After the Mining Boom. What Next for Forgotten Employees?
2 February 2015 at 10:05 am
With the highest unemployment rate in Australia, WA is struggling to keep its workers employed and those with disability, mental illness or experiencing homelessness will struggle even more as the jobless line increases, writes disability employment expert Elizabeth Thair.
With the highest unemployment rate in Australia, WA is struggling to keep its workers employed.Those with disability, mental illness or experiencing homelessness will struggle even more as the jobless line increases. What happens to them?
Many who have lost roles in mining are struggling to find employment.
With many waiting in line for jobs, people with disability and those less fortunate will need even more help from good employment providers who can advocate their clients’ strengths, abilities and special qualities.
It is hard to comprehend for the rest of us in work what it is like to lose your job and in some cases your identity.
Those that have been employed understand that you have a sense of purpose, a reason to get up in the morning and a calling.
This is what you are meant to be doing, this is part of who you are and what you have chosen to do.
But what happens when your role becomes redundant? What then?
Mining has lost talent, skills and qualified individuals. These men and women continue to struggle today to find employment in their chosen field.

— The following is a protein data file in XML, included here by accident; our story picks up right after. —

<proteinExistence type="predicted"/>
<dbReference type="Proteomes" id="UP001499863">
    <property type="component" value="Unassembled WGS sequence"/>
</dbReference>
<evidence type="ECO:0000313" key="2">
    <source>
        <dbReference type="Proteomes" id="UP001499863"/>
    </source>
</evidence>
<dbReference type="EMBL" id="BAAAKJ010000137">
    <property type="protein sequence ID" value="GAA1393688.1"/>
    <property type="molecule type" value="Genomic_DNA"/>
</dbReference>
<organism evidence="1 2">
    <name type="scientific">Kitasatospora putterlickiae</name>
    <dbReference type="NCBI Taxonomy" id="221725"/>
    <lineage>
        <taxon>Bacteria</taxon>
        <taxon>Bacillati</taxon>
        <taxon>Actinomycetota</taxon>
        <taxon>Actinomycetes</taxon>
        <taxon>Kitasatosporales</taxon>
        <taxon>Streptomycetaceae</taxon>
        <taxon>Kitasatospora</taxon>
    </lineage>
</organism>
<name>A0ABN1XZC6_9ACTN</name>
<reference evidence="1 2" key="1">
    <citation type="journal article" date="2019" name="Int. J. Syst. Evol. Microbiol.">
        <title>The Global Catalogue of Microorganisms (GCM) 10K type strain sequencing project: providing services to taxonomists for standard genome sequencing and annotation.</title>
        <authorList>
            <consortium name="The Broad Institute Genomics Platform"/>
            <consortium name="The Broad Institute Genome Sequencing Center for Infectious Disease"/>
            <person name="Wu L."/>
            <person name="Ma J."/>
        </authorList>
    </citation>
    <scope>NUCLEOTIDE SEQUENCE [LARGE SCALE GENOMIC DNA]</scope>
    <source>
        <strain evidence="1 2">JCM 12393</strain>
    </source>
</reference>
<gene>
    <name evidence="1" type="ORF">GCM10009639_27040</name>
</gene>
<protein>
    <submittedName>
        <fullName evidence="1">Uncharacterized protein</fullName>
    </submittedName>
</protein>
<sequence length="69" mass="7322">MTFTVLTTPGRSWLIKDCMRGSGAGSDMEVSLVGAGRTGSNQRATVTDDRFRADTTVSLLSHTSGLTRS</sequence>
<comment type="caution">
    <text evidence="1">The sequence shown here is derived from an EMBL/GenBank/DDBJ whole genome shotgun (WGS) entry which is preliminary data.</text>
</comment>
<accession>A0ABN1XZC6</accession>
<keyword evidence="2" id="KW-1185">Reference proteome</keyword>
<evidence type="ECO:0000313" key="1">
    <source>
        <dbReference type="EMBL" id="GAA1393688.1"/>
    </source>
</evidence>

Not all is lost, but what is required is an open mind to the opportunities that could be waiting.
Now could be a great time to review your career by asking some all important questions.
1. What are you passionate about?
2. What are your dreams, skills, strengths, weaknesses?
3. Who are you? Knowing yourself is an important step in getting to where you are meant to be. Are you kind, compassionate, articulate, logical, analytical?
4. What would you like to do? If you had the choice of a dream job what would that look like?
5. What have you always wanted to do but not had the courage to do until now?
6. What are the most important key elements you would want in a role?
7. What are your transferrable skills?
Sometimes asking yourself the most basic of questions gets you thinking about what is possible.
It takes incredible strength of courage, resilience and persistence to never give up but to keep going.
About the author: ElizabethThair is Director of employment group, Maddison Collins and has over 30 years’ experience across diverse disciplines including work in the Not for Profit sector as an expert in employment services for people with disabilities.